A look at Ron Zook's special-teams history

GREEN BAY, Wis. -- Ron Zook, the Green Bay Packers' new special-teams coordinator, has been described as a high-energy coach.

That's one of the buzz phrases you're going to hear often between now and the start of next season when it comes to the Packers' special teams.

"It's all about energy," Packers coach McCarthy said after he promoted Zook on Thursday. "And we'll have energy and a different culture on special teams."

Zook's assistant, Jason Simmons, said the 60-year-old's energy level is for real.

"You have to coach who you are," Zook said. "You have to coach your personality. It's not my nature to kind of walk around and be slow. That's just not me. It doesn't mean it's not right. I love what I'm doing. I think coaching is trying to get players to play to the best of their ability. That's what we're going to try to do."

But how will that translate on the field for a special-teams unit that finished dead last in The Dallas Morning News' annual rankings?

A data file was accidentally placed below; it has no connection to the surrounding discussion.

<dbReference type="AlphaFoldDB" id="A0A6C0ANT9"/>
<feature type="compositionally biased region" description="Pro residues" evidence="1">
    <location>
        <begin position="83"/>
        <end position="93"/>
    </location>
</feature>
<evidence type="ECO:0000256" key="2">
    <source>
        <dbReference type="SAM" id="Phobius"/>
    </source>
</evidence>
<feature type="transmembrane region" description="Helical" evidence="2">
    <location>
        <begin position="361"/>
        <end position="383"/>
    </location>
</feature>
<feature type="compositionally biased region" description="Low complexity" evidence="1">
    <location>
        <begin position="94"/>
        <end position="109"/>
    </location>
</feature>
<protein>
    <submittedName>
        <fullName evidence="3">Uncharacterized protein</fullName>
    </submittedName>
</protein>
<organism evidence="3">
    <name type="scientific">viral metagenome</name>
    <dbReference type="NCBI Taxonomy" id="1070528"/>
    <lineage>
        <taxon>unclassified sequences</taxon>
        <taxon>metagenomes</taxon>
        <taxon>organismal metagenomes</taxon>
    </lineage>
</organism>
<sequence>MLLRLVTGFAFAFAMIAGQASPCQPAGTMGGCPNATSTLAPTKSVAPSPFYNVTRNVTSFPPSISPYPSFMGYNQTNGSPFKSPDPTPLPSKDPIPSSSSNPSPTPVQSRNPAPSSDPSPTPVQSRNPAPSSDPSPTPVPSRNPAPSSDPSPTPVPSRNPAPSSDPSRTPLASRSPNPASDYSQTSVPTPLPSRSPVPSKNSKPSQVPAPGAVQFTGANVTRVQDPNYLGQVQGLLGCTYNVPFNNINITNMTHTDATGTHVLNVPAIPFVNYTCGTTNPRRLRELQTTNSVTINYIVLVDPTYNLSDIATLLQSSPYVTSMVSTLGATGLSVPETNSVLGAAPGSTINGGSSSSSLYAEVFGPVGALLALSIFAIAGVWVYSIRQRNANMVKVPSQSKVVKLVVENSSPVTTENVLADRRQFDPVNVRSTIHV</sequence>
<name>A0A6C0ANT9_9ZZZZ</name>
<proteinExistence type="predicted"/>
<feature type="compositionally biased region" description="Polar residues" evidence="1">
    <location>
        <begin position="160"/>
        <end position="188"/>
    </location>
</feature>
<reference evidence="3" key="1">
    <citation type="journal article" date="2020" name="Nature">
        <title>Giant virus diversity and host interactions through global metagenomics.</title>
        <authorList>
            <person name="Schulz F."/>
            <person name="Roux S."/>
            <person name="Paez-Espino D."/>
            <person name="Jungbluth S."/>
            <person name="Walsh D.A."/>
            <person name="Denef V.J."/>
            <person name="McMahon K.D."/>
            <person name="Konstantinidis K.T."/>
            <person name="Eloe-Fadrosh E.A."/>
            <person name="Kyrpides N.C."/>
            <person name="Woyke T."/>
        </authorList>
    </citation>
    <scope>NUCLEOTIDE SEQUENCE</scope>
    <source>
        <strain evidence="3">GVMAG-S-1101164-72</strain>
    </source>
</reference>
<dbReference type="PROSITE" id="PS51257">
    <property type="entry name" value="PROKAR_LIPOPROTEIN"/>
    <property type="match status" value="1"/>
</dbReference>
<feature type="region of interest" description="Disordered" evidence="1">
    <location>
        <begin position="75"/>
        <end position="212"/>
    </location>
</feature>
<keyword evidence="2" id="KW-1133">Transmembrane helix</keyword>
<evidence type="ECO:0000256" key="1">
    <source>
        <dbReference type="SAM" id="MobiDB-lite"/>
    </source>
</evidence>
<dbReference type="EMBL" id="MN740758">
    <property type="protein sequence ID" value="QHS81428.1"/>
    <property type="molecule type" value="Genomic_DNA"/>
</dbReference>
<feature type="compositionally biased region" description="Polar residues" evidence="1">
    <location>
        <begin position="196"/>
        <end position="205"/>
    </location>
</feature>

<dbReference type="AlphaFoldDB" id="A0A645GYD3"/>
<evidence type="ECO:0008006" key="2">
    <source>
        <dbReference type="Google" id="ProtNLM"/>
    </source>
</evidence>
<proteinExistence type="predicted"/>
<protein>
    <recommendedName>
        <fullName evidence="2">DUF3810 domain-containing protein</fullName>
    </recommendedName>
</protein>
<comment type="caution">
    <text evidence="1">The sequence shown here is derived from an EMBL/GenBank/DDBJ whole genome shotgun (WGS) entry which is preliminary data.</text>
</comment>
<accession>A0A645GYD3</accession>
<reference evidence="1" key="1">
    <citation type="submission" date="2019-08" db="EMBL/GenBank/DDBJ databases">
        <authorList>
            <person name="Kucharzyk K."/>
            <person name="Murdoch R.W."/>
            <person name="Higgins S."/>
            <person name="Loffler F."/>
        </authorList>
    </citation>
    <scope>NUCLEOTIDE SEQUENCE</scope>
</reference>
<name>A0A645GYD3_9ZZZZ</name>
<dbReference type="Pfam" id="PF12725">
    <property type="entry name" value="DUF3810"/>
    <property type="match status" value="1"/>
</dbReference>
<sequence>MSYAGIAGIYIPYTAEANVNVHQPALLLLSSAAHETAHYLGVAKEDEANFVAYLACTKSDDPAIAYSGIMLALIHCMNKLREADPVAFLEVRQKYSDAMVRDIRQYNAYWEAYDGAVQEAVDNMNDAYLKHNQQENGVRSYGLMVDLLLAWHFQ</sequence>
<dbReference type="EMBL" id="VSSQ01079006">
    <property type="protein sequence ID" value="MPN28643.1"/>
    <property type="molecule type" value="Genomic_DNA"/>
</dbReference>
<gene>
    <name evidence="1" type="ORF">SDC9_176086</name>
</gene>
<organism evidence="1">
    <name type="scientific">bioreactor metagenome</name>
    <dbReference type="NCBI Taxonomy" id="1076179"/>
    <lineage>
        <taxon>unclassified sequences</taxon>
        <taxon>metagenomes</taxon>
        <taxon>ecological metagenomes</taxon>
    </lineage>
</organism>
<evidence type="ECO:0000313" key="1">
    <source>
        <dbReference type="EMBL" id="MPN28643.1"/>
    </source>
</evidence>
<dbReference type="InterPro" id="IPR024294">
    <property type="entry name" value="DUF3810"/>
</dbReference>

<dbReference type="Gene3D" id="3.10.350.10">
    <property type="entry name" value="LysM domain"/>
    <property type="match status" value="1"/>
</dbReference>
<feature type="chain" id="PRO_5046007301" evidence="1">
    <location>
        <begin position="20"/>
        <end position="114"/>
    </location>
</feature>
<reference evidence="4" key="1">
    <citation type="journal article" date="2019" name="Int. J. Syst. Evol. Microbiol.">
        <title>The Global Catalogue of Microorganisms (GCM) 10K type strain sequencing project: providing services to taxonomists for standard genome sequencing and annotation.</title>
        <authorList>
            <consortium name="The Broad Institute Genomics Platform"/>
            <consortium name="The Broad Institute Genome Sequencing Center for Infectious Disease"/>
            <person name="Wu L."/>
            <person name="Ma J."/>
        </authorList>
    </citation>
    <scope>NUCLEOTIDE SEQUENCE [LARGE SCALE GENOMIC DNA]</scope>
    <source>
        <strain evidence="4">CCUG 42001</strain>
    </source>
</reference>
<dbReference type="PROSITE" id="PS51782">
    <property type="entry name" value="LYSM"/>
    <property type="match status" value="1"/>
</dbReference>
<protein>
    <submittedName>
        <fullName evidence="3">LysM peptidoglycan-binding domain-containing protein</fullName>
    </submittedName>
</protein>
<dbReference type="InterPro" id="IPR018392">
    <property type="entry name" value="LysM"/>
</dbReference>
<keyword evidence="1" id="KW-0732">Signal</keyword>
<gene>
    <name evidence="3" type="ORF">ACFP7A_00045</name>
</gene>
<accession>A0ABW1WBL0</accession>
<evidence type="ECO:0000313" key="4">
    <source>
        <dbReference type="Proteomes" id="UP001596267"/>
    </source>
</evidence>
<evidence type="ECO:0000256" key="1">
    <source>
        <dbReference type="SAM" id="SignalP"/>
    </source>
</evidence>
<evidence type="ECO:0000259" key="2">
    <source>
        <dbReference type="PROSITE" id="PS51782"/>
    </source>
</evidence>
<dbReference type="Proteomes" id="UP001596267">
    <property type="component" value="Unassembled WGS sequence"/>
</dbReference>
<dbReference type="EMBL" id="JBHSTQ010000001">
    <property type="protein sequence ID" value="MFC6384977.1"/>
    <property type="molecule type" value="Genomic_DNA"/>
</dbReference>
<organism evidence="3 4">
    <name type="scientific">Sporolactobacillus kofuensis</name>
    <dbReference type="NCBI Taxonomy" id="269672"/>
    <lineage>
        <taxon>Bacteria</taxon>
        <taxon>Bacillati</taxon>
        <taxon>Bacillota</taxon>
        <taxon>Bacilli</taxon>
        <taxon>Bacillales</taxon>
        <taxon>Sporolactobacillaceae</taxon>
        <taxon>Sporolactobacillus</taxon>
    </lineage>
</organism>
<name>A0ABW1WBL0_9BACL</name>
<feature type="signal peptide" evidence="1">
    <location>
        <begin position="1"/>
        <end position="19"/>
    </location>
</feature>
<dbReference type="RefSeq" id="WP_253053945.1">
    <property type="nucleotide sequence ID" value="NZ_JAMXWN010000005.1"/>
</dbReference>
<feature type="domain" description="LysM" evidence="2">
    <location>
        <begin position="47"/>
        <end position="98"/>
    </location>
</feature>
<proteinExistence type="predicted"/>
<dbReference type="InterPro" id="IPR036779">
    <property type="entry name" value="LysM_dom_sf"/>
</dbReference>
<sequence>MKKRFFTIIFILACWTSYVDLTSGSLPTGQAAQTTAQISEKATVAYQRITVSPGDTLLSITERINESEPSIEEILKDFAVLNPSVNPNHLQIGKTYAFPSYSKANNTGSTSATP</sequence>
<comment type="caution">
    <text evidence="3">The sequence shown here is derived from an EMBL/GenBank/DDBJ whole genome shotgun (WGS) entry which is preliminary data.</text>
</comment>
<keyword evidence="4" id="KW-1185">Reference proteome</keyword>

Zook previously held one special teams coordinator position in the NFL, with the Pittsburgh Steelers from 1996-98. Those special teams ranked 23rd (in 1996), 24th (1997) and 13th (1998) in The Dallas Morning News' rankings.

As the head coach at Illinois, Zook was also heavily involved in special teams and his units often struggled.

Consider this:

  • The Illini kickoff return team ranked better than eighth out of 11 (or 12 teams) in the Big Ten only twice in his seven seasons, and three times it was 10th or worse.

  • The kickoff coverage team ranked ninth or 10th in four of his seven seasons.

  • The punt coverage team ranked last twice and second-to-last once.

  • The punt return team ranked dead last six of his seven years.

"I think special teams is always under the microscope because it's one play," Zook said. "You don't get second down or third down on special teams. It's one play and that's what people remember. You have to get them to understand that it is one play. Usually it's a long play. It’s a 6-, 7-, 8-, 9-second play, and they have to play it wide open and to the fullest extent. Once again, how the ball bounces and all those kind of things. It's an area that people sometimes don't pay a lot of attention to until there’s a problem."